Coming Up for Air

Hey, did we get an abridged-version of summer this year? I swear it was July before I even got my garden in, and then it seemed like the next time I looked, all my plants were already going to seed.

pilar-gerasimo

The other problem with this summer: I didn’t get to see many movies. One day back in mid-July, while looking for a reprieve from the heat and a too-crammed schedule, I did see Whale Rider. Despite being a little mushy and formulaic in spots, it turned out to be one of my favorite films of the year, in part because it dovetailed with some themes I was developing for this issue of the magazine. (I know, this is the “Growing Up Fit” issue, not the “Whale” issue, but bear with me.)

The plot of this independent New Zealand film concerns a little girl, Pai, who is destined – against all expectation and tradition – to become the next chief and spiritual leader of her modern-day Maori coastal community. The problem is, the community’s chiefs have always been men. In fact, the lineage of first-born sons traces back directly to Paikea, the whale-riding progenitor credited with leading the very first Maori people to New Zealand. Despite Pai’s having the appropriate, first-born genealogical lineage and many other qualities that make her promising chief material, on the basis of her gender, Pai’s grandfather, Koro (the current chief), stubbornly refuses to consider her.

Ironically, as Pai grows and begins showing all the marks of a gifted natural leader, Koro grows increasingly rejecting of her and tries even more desperately to identify a local boy whom he can train to lead the next generation. In the process, he misses the answer that’s in front of him.

Meanwhile, evidence of the Maori community’s gradual demise mounts:

Their traditional way of life and spiritual foundations are being eroded by the dominant culture’s societal and economic forces; their physical health and connections with the natural world are being undermined; their sense of purpose seems all but lost. In short, these people need a miracle. And by the end of the film, it comes, but in an unexpected way – a way that initially washes up looking like a huge problem.

There’s a lot going on in this film. There are stories of personal formation, stories of spiritual crisis and stories of cultural drift – all of which are underscored by themes related to the necessary tension between tradition and change. But there are also a surprising number of subplots and subtler messages about physical health.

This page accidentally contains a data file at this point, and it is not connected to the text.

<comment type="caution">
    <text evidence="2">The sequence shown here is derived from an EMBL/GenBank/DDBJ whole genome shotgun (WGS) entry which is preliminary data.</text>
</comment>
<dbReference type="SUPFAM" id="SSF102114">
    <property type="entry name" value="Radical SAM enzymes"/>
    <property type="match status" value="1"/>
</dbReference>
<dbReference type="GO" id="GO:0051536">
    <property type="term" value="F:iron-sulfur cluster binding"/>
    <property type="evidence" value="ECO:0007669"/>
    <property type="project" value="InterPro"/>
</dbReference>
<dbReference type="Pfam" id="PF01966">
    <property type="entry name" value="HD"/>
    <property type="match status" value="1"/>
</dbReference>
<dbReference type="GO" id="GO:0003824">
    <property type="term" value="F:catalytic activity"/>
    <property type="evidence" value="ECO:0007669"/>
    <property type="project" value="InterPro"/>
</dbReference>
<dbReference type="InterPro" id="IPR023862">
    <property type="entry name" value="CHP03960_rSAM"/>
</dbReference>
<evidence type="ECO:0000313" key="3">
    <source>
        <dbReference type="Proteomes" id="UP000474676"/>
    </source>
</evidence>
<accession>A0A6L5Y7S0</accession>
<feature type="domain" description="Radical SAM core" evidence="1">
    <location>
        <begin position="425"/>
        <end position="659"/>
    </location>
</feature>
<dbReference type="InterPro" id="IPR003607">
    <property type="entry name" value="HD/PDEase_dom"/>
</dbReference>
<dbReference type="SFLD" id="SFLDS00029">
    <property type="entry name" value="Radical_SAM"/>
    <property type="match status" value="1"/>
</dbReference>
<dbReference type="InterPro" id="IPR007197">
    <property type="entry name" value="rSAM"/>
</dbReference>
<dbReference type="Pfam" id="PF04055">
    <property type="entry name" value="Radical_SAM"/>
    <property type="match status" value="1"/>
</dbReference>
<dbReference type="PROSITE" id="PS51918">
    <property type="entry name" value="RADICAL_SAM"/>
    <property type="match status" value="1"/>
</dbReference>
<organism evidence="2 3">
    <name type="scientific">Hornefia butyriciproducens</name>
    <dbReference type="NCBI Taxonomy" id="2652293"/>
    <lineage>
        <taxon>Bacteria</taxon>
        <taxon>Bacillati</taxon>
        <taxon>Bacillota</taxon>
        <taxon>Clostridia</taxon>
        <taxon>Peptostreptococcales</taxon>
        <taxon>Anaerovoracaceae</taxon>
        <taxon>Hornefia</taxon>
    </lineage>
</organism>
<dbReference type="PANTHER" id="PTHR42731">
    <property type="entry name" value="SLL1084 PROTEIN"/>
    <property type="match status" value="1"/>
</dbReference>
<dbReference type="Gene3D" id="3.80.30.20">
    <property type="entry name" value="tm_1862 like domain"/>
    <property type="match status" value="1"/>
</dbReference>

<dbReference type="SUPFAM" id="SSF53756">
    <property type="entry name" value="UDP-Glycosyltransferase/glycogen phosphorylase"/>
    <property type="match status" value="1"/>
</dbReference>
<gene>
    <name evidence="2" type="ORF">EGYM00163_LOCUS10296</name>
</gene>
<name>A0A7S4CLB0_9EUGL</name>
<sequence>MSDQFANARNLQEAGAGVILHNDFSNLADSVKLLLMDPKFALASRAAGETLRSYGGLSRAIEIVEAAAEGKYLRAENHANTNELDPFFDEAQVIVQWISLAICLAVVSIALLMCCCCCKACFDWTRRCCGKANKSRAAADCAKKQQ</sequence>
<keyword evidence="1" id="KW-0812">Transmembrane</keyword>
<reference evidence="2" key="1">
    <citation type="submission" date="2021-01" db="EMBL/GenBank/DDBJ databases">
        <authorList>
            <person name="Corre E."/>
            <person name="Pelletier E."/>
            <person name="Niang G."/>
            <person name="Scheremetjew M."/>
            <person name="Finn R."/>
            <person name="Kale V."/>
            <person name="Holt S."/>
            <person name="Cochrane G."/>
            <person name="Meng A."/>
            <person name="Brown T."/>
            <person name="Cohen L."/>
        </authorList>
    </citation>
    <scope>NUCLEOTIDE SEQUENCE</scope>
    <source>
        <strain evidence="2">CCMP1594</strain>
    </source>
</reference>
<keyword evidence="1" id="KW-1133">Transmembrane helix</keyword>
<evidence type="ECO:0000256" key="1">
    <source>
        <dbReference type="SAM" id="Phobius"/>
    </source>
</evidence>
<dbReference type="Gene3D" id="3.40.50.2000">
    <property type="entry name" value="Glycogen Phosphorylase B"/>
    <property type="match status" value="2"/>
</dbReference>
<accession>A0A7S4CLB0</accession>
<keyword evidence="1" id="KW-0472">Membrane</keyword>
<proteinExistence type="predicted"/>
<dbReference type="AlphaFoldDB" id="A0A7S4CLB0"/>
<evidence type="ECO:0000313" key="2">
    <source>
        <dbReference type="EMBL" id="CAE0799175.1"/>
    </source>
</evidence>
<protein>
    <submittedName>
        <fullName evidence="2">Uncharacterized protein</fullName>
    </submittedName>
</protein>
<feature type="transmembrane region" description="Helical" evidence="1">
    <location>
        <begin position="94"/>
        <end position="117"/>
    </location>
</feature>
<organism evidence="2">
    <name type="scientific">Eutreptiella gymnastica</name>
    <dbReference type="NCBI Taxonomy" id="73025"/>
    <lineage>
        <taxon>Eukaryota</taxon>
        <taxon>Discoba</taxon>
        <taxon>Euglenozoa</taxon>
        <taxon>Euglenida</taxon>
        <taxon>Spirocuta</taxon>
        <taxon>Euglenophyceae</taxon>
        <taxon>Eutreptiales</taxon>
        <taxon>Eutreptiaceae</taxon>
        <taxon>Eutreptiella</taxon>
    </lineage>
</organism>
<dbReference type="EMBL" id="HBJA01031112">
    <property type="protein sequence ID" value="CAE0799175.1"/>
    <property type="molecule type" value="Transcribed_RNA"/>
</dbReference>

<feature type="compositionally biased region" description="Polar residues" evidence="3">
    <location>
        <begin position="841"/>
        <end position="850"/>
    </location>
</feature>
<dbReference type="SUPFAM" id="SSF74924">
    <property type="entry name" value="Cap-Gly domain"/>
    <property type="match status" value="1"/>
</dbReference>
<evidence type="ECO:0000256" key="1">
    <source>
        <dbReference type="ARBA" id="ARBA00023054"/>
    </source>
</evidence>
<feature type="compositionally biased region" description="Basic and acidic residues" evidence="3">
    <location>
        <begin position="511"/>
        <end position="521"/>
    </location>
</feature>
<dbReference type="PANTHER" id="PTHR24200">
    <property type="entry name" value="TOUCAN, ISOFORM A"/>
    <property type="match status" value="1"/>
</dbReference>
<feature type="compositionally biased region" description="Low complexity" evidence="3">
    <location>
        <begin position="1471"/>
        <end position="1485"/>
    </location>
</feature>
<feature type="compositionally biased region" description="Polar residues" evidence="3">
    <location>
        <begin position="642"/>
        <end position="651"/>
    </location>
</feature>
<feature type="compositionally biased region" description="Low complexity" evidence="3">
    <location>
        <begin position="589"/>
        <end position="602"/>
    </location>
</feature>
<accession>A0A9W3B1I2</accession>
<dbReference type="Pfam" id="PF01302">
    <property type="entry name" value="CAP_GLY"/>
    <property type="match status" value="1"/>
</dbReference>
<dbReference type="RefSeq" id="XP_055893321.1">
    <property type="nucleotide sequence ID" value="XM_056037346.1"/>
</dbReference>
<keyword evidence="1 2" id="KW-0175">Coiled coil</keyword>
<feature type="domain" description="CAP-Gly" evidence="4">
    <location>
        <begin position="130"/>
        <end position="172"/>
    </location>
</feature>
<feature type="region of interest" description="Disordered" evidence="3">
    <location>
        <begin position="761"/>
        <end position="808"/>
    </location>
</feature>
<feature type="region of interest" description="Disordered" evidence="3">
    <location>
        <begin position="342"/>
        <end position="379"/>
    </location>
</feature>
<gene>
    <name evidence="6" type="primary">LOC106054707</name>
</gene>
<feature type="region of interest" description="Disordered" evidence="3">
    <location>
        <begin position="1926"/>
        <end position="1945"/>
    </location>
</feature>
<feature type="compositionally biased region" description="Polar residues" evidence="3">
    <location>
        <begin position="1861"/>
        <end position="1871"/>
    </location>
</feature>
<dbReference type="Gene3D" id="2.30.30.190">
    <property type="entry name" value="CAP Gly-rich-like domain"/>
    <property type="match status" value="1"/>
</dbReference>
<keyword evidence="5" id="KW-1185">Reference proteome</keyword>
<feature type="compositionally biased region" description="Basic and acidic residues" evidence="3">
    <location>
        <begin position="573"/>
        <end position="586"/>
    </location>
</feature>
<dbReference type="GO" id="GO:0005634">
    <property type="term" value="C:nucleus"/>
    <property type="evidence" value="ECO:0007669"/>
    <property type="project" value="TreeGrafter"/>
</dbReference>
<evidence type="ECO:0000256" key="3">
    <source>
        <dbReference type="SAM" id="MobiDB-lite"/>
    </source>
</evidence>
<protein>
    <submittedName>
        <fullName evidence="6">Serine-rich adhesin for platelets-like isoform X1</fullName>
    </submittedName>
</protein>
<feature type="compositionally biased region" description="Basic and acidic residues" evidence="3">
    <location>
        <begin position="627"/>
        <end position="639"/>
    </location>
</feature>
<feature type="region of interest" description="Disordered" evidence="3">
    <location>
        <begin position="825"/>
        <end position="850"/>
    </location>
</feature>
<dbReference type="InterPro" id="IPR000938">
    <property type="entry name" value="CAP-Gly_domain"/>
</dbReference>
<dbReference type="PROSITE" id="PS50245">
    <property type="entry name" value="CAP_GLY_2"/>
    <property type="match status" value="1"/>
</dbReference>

Several of the characters in the film, including a number of the children, are overweight and out of shape. At various points, we get messages about the damage wrought by a Western diet, lack of physical exercise and a waning connection to the natural world. We also get insights about how the culture’s social and physical ills are creating a vicious cycle – a cycle in which one form of disconnection, oppression and disempowerment leads almost inevitably to another.

The underlying truth in all of this, it seems to me, is that the physical health of the people living in a culture mirrors, to a large extent, the health of that culture as a whole. A culture that loses its ritual and spiritual grounding, that suffers a disconnection from nature, and that fails to imbue its people with a sense of meaning will begin to demonstrate the physical manifestations of these deficits. In other words, when we aren’t getting enough of one thing, we typically compensate with too much of another. But obviously, no amount of food, drugs, distractions or stuff can ever make up for those bigger and more important things lost.

We are now witnessing a generation of children who are showing us with their bodies that something is amiss with our culture. The way we are living, they are saying, isn’t working out so well. Improving our family’s eating and exercise is certainly a good start, and necessary, but so is pausing to consider the deeper causes and solutions to this problem.

Walking out of Whale Rider, I kept thinking to myself: What if, instead of frantically looking for cures to the troubling manifestations of childhood obesity, we began seeing this problem as the catalyst for a much larger-scale review of the way we are living – and not living?

We took on this issue of Experience Life with that spirit of inquiry in mind. We’re eager to hear about the insights it brings to the surface for you.

Pilar Gerasimo is the founding editor of Experience Life.

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